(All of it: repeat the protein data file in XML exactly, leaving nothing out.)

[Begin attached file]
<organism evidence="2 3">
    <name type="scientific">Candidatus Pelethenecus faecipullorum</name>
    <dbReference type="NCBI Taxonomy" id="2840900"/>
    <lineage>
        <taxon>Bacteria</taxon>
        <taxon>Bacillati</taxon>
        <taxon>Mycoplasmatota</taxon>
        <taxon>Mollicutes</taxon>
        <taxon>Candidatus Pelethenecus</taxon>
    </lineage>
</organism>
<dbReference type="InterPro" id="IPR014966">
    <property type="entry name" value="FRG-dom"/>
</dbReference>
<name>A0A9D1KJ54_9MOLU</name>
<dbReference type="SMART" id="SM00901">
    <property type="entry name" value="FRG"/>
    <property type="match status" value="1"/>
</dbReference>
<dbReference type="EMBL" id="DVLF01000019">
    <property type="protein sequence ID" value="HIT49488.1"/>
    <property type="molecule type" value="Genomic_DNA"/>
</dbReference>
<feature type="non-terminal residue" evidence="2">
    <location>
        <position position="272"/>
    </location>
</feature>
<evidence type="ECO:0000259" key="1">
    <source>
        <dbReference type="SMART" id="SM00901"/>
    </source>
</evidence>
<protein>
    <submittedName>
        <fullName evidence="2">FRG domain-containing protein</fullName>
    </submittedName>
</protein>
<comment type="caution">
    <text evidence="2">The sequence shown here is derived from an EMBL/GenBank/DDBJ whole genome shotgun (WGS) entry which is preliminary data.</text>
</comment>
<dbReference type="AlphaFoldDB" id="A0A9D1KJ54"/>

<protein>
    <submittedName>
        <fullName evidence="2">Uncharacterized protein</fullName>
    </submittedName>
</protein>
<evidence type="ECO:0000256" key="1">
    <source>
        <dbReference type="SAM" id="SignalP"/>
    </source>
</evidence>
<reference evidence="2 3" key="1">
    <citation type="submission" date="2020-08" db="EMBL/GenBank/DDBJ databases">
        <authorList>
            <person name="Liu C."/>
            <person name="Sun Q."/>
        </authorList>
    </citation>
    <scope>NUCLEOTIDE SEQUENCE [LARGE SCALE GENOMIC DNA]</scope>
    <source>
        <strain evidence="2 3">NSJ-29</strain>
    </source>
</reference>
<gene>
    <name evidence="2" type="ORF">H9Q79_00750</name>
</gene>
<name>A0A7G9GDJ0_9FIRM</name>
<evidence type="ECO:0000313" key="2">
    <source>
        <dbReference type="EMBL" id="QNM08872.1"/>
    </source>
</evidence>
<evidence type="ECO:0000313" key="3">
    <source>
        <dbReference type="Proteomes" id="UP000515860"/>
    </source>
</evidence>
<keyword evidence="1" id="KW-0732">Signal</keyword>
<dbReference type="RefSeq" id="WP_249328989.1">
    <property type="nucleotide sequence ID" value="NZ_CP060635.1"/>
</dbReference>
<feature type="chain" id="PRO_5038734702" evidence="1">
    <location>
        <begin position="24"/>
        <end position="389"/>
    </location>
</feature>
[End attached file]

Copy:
<organism evidence="2 3">
    <name type="scientific">Candidatus Pelethenecus faecipullorum</name>
    <dbReference type="NCBI Taxonomy" id="2840900"/>
    <lineage>
        <taxon>Bacteria</taxon>
        <taxon>Bacillati</taxon>
        <taxon>Mycoplasmatota</taxon>
        <taxon>Mollicutes</taxon>
        <taxon>Candidatus Pelethenecus</taxon>
    </lineage>
</organism>
<dbReference type="InterPro" id="IPR014966">
    <property type="entry name" value="FRG-dom"/>
</dbReference>
<name>A0A9D1KJ54_9MOLU</name>
<dbReference type="SMART" id="SM00901">
    <property type="entry name" value="FRG"/>
    <property type="match status" value="1"/>
</dbReference>
<dbReference type="EMBL" id="DVLF01000019">
    <property type="protein sequence ID" value="HIT49488.1"/>
    <property type="molecule type" value="Genomic_DNA"/>
</dbReference>
<feature type="non-terminal residue" evidence="2">
    <location>
        <position position="272"/>
    </location>
</feature>
<evidence type="ECO:0000259" key="1">
    <source>
        <dbReference type="SMART" id="SM00901"/>
    </source>
</evidence>
<protein>
    <submittedName>
        <fullName evidence="2">FRG domain-containing protein</fullName>
    </submittedName>
</protein>
<comment type="caution">
    <text evidence="2">The sequence shown here is derived from an EMBL/GenBank/DDBJ whole genome shotgun (WGS) entry which is preliminary data.</text>
</comment>
<dbReference type="AlphaFoldDB" id="A0A9D1KJ54"/>

<protein>
    <submittedName>
        <fullName evidence="2">Uncharacterized protein</fullName>
    </submittedName>
</protein>
<evidence type="ECO:0000256" key="1">
    <source>
        <dbReference type="SAM" id="SignalP"/>
    </source>
</evidence>
<reference evidence="2 3" key="1">
    <citation type="submission" date="2020-08" db="EMBL/GenBank/DDBJ databases">
        <authorList>
            <person name="Liu C."/>
            <person name="Sun Q."/>
        </authorList>
    </citation>
    <scope>NUCLEOTIDE SEQUENCE [LARGE SCALE GENOMIC DNA]</scope>
    <source>
        <strain evidence="2 3">NSJ-29</strain>
    </source>
</reference>
<gene>
    <name evidence="2" type="ORF">H9Q79_00750</name>
</gene>
<name>A0A7G9GDJ0_9FIRM</name>
<evidence type="ECO:0000313" key="2">
    <source>
        <dbReference type="EMBL" id="QNM08872.1"/>
    </source>
</evidence>
<evidence type="ECO:0000313" key="3">
    <source>
        <dbReference type="Proteomes" id="UP000515860"/>
    </source>
</evidence>
<keyword evidence="1" id="KW-0732">Signal</keyword>
<dbReference type="RefSeq" id="WP_249328989.1">
    <property type="nucleotide sequence ID" value="NZ_CP060635.1"/>
</dbReference>
<feature type="chain" id="PRO_5038734702" evidence="1">
    <location>
        <begin position="24"/>
        <end position="389"/>
    </location>
</feature>